Japan intervened in the currency markets to weaken the yen on Monday, exposing the dearth of global economic policy co-ordination just days ahead of this week’s Group of 20 summit in Cannes.
French officials said Tokyo’s action was unhelpful and underlined the risk of a return to mutually destructive currency wars.
In Berlin, officials stressed the need for co-ordinated currency intervention, such as the Group of Seven’s efforts to stop the yen appreciating after the Japanese earthquake and tsunami in March. Yesterday’s move by Tokyo, one official said, “looks uncoordinated”.
Currency markets have been in turmoil this year as investors pour money into perceived havens such as Japan and Switzerland. In September the Swiss Central Bank successfully imposed a “ceiling” on the swiss franc above which it would not let the currency rise. As a member of the G7, Tokyo is more restricted in the extent to which is can intervene, forcing the finance ministry to sell yen in short and sharp bursts.
今年以来，由于投资者将大量资金投向日本和瑞士等被视为避风港的国家，外汇市场一直动荡不定。9月份，瑞士央行(Swiss Central Bank)成功地设定了瑞士法郎汇率的上限，超过上限将进行干预。作为G7成员国，日本则在干预汇市的力度上受到更多限制，日本财务省只得采取突然行动、在短时间内抛售大量日元。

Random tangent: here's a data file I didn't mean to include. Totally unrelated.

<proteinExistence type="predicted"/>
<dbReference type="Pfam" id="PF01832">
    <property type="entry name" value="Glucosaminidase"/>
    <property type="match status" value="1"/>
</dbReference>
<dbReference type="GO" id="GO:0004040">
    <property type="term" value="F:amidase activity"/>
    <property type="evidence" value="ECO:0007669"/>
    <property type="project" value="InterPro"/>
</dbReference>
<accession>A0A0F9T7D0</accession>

Jun Azumi, Japanese finance minister, arguing that the continued rise in the yen had been “speculative” and did not reflect the “fundamentals of the economy”. Tokyo sold billions of yen early on Monday morning in its third intervention this year.
While the yen has risen 41 per cent against the dollar and 46.9 per cent against the euro since the beginning of 2008, the G20’s French hosts are concerned that such unilateral interventions will foil its efforts to demonstrate global economic harmony at the Cannes summit on Friday. Hopes that China will allow the renminbi to strengthen were also hit by Tokyo’s move.
Immediately after the Japanese intervention, the yen tumbled and at one point was down 5.1 per cent against the US dollar, having previously hit a nominal postwar high of Y75.35. In an attempt to frighten traders from buying yen, Mr Azumi said he was prepared to keep going until he was “satisfied”.